....or more Creative Scotland notes, and a look at this year’s Turner Prize show:

Before I set off on my week away from work, it seemed the Creative Scotland issue was heading in a more positive direction.

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A series of letters and statements from Creative Scotland seemed to be more conciliatory and open than we had seen previously and, going into the two artist meetings in Edinburgh and Glasgow, one sensed the beginnings of a sea-change at the top of Creative Scotland, at least at board level, and a sense that it knew it a) needed to change its ways and b) would benefit from some internal reforms.

Those reforms will come, I am told, and will reinstate, in some fashion, the emphasis on art form specialism, as I reported before my break. There is a drive to use more straightforward language, language which is not encrusted in deadening and sometimes meaningless business jargon. Sir Sandy Crombie, the chairman, I have been repeatedly told, is determined to grip the issues and suggest changes.

However, I’ve now heard talk of at least one view from inside the agency, criticising the 100-artist letter which brought to a fine head all the many concerns about Creative Scotland which had been building all year. (I'm sure you remember the letter: it was signed by, among others, the nation’s Makar Liz Lochhead, James Kelman, AL Kennedy, Turner Prize winners Douglas Gordon, Richard Wright and Martin Boyce, the master of the Queen’s music Sir Peter Maxwell Davies, Ian Rankin and Andrew O’Hagan).

These signatories, more than 400 now if you count the additional online signatories, was apparently written off by a senior member of Waverley Gate as, I am told,  ‘only a Glasgow cabal/clique’ of people who ‘live close to each other and babysit each other’s children’. Now, I know this is not the view of the majority of staff, many of whom are very keen on getting the body heading in the right direction. But it is deeply unhelpful that this view was even expressed.

Oh dear. Undermining the validity of the letter and dismissing its signatories is not only an ill-conceived exercise, it engenders even more antagonism (if I have heard about it, I am sure plenty others have...walls have ears, even at swanky dinners) and is also, factually, wrong. Of course some artists know each other. Many live in Glasgow (it’s quite a big city, you know) but many do not. One or two or even five of them may even be friends. But all 400 of them?  Even if every artist who has signed the letter knew each other - which they don’t - would that actually diminish the importance of the letter, and what it is asking for, and what it has led to?

I can understand some senior staff of Creative Scotland being defensive but such pettiness is indicative of some seriously misconceived opinions, views and priorities.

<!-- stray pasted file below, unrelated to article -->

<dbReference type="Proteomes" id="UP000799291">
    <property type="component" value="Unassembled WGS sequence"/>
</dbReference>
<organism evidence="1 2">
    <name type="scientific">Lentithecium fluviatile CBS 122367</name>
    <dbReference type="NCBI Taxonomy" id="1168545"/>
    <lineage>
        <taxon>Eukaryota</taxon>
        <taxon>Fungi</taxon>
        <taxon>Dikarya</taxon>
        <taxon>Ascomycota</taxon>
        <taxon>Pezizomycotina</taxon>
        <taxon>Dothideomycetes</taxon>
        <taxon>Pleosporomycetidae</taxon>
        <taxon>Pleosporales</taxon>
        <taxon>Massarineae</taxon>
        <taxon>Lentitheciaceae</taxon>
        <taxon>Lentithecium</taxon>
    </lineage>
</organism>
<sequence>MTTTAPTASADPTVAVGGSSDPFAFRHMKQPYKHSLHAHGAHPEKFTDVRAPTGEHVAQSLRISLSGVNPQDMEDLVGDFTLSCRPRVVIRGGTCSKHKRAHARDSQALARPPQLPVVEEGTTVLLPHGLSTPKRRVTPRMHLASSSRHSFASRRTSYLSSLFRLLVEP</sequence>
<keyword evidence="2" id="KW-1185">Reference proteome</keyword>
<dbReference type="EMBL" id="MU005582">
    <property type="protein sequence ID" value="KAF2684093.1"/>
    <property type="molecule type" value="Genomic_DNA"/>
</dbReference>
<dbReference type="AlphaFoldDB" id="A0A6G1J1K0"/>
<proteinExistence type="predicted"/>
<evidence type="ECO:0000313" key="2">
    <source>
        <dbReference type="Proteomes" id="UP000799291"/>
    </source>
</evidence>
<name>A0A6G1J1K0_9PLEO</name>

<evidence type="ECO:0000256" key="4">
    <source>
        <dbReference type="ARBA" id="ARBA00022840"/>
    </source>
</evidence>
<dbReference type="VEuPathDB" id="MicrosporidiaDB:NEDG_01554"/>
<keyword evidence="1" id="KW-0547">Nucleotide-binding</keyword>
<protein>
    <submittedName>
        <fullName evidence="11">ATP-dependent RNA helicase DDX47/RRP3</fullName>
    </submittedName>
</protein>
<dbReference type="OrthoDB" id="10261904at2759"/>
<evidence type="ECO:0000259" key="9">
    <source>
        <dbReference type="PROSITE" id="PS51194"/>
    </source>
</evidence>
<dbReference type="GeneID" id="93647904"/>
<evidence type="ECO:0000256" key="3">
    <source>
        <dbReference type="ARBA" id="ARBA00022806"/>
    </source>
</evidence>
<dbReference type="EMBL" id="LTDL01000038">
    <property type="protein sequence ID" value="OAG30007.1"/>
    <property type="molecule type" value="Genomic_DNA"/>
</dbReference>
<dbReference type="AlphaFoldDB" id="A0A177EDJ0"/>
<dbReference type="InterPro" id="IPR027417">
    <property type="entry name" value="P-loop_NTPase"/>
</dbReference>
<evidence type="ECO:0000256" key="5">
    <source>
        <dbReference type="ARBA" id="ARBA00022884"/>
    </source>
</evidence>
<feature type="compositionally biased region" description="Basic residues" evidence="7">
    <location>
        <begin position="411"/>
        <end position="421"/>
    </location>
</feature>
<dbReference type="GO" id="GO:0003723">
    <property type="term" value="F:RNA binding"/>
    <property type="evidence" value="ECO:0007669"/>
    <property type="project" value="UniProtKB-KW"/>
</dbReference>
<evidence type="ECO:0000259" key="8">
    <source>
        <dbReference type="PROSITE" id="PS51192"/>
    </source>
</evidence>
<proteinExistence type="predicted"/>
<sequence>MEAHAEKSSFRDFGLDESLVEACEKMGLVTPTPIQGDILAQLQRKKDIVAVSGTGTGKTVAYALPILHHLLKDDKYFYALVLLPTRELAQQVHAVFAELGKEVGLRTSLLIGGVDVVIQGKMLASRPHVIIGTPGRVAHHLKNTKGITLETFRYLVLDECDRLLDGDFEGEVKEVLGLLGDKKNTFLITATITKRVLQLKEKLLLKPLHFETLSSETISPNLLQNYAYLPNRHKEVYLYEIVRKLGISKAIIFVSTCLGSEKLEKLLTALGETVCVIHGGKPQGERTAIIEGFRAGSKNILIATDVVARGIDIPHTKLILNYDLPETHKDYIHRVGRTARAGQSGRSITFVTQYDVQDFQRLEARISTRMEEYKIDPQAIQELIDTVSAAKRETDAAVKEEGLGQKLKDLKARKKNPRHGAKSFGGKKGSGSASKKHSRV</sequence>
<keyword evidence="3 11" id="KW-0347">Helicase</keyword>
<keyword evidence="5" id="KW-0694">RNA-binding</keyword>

But my wife and I are always in need of a good babysitter, so if any of the illustrious signatories have a free evening....

The Creative Scotland Awards, someone said to me this week, once designed as a triumphant conclusion to the Year of Creative Scotland, now rather resembles the dry rimshot at the end of a very long bad joke. I know some at Creative Scotland wish they weren’t happening at all, for sure. Maybe it will be a fun night at the Kelvingrove. It’s being described as an event “unlike any other awards”. Yes, I'm sure it will be. But having a long but male-only judging panel, which has caused many waves this week, seems yet another example of an easily avoided own goal.

For those with a long memory, Creative Scotland was actually the name of a series of awards given out by the old Scottish Arts Council, starting in 2000. I am sure I reported on some controversies connected to those prizes, but they seem small beer now.

Meanwhile, in London...

I saw the Turner Prize exhibition at Tate Britain. While impressed, again, by the work of Glaswegian artist Luke Fowler - All Divided Selves, his third film about RD Laing is rich, skillful, thought-provoking and disturbing - overall my impression is that this is not a strong year for the prize.

I find Paul Noble’s intricate and large pencil drawings of his imaginary world of Nobson Newtown to be pretty formidable technical achievements but somehow dead and lifeless.

Spartacus Chetwynd’s performance art is very eye-catching, alarming, and fabulously alive and vital, but somehow not that enticing either. The film by Elizabeth Price, I am told, The Woolworths Choir, has its supporters, and she may win the prize based on the body of her work to this point.

Overall, I left the Tate a little underwhelmed. If Fowler wins the prize, he will be the fourth Scot in a row to clinch it: he is a fabulously talented film-maker.

The winner will be announced on Monday 3 December.